Of all the home maintenance projects on your list, preventing pipes from freezing should be high on the list. Approximately 1 in 50 homeowners file water damage or pipe freeze claims with their homeowners’ insurance companies each year. Not only do these claims make up nearly 24% of all homeowners insurance claims, but they can also be some of the most expensive. Peter Kim of the Philadelphia Insurance Companies told Risk & Insurance that their average loss on frozen pipe is $ 27,000 and their most expensive damage is $ 1.7 million.
Even with excellent coverage and a low deductible, this type of claim can put your prices up through the roof. You also risk losing irreplaceable sentimental elements. And if you are uninsured or underinsured, such a loss can be financially and emotionally devastating.
Freezing pipes: prevention and recovery
Fortunately, preventing pipes from freezing can be quick, easy, and affordable. You can prepare the pipes in and around your home for cold temperatures to avoid frozen pipes that can expand, burst, and destroy your home and belongings. If the tubes are already frozen, there are steps you can take to prevent the tubes from breaking.
But first, make sure your pipes are protected. Hardware stores and hardware stores stock pipe insulation, which is foam pipe with a slot on one side so it can be easily slid onto exposed pipe. These can be attached to pipes in your basement, in the attic and in crawl spaces, as well as on outside pipes.
While you’re there, pick up insulated slip-on covers for outside taps to keep the water left inside from freezing. Turn off the outdoor water shut-off valve if you have one in your home. Disconnect all hoses before covering the faucets.
Seal all openings
If your home isn’t properly insulated, upgrading your insulation can help keep cool drafts away from pipes. Examine your home for other cracks or openings, such as cracks or cracks. On windows, door frames, or holes drilled for wiring, and fill them with sealant. Adding or replacing weather strips around door frames and window sills can also be beneficial.
Close the garage door when you are not using it to retain heat. Opening cabinet doors under sinks is another simple technique for preventing freeze pipes. When the outside temperature is below freezing, leaving these cabinets open can help keep the inner pipes significantly warmer.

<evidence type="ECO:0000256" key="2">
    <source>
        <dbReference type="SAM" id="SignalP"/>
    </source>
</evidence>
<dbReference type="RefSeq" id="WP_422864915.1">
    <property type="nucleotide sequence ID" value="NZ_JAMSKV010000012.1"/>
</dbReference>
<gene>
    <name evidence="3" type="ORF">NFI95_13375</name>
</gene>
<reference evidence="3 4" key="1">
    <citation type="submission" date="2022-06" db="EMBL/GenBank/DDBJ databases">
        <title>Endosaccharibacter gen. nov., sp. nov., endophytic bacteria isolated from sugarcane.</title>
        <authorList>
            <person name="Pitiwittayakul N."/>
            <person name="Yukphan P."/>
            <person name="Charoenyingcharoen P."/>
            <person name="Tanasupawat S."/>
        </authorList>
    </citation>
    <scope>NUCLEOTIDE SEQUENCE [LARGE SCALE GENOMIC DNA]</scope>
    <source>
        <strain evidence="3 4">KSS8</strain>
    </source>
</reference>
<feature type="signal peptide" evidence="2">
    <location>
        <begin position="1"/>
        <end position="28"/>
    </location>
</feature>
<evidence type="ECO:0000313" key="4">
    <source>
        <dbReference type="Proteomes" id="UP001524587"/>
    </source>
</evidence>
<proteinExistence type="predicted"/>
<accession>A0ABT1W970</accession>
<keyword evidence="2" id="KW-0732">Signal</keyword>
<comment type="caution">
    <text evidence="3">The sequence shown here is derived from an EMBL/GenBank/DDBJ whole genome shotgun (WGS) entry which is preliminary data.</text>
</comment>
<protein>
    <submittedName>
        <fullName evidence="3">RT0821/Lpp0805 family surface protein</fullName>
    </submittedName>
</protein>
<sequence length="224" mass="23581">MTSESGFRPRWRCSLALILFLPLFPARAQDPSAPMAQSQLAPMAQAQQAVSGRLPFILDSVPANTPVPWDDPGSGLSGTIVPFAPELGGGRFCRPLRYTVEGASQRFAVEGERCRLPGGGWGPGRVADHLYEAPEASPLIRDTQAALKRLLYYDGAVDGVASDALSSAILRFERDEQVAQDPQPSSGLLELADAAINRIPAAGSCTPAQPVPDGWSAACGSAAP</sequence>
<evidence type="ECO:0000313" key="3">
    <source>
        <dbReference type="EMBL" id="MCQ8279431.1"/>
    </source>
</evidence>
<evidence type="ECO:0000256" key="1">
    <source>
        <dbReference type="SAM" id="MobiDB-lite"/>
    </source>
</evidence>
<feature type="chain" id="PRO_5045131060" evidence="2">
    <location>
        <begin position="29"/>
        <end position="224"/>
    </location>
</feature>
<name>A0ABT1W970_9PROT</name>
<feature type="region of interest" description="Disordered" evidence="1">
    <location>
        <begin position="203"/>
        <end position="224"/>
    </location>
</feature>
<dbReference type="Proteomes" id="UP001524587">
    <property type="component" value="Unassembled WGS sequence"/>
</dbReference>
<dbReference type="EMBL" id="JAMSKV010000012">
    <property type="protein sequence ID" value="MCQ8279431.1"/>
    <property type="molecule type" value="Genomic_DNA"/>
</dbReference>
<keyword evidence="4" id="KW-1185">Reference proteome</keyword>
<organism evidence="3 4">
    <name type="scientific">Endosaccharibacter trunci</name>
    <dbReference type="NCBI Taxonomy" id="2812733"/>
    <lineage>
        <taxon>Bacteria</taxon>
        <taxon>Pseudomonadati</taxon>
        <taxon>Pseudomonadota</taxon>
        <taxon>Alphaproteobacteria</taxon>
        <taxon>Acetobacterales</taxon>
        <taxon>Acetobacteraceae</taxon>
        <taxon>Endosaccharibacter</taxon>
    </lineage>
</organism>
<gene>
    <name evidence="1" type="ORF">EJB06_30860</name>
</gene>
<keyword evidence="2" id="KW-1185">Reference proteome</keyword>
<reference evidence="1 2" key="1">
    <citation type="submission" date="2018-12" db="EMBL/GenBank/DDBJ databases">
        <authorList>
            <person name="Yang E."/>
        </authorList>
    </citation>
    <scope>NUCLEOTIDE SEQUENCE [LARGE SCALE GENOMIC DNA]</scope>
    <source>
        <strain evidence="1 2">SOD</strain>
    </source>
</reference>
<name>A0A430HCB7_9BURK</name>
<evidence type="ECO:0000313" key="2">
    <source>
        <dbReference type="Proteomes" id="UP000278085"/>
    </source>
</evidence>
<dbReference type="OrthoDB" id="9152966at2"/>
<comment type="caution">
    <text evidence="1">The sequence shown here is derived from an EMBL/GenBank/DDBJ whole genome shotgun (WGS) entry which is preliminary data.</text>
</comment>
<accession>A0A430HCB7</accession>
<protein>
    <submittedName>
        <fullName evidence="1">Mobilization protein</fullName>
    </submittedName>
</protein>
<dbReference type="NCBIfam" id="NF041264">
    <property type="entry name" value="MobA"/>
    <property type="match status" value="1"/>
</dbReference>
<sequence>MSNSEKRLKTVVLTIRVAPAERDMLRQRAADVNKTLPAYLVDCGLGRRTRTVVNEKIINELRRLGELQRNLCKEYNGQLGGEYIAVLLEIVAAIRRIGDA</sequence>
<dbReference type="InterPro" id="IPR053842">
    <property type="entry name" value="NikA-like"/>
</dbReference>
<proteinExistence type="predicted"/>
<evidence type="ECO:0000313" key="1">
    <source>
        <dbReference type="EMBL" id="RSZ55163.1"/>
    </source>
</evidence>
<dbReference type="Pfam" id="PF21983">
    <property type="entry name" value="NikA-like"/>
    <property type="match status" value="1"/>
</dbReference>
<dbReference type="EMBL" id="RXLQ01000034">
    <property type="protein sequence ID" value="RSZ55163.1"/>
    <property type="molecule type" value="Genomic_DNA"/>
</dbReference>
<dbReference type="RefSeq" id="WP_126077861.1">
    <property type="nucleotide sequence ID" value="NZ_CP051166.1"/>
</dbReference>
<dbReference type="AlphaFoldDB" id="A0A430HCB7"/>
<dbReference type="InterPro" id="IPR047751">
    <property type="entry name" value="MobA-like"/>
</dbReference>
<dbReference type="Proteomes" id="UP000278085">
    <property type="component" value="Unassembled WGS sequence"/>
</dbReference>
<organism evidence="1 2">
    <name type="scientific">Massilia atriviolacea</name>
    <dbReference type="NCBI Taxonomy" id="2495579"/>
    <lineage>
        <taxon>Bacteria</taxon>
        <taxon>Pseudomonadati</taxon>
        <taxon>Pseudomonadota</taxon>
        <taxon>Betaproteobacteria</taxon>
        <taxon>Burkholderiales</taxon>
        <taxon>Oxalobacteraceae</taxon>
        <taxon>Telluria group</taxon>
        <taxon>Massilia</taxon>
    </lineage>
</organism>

Drop the faucets
Let the faucets drip before it gets freezing. Even a light trickle of hot and cold water from a faucet fed by exposed pipes can prevent them from freezing and bursting as the flowing water gives off pressure.
If you are going away and there is a chance the temperatures will drop, make sure your home is prepared. Turn off the water supply while you are away. If you leave the water on, make sure the oven stays on as well and the temperature stays at 55 or higher. Ask a trusted neighbor or loved one who lives reasonably close to check in with you, especially if it freezes. You can also install a frost alarm to notify you when the temperature in your home is dangerously low, e.g. B. during a power failure.
What to do if your pipes freeze
Even with the best planning and preparation, things happen. If your pipes should freeze (reduced or no running water is the main indicator), the first thing to do is to turn off your home water supply at the main shut-off valve and open all taps so that when the ice thaws the water can run out. Try to find the coldest pipe that is likely clogged there. Gently apply heat with a space heater, hair dryer, heating pad, or towels soaked in hot water. Avoid open flames and keep flammable materials away from sources of heat.
As the pipes thaw, turn the water back on slowly while checking for leaks. Dripping or pooling of water indicates a cracked pipe. If you discover a broken pipe or are unable to thaw your frozen pipes, contact a licensed plumber.
This story originally appeared on Simplemost. Checkout Simplemost for additional stories.
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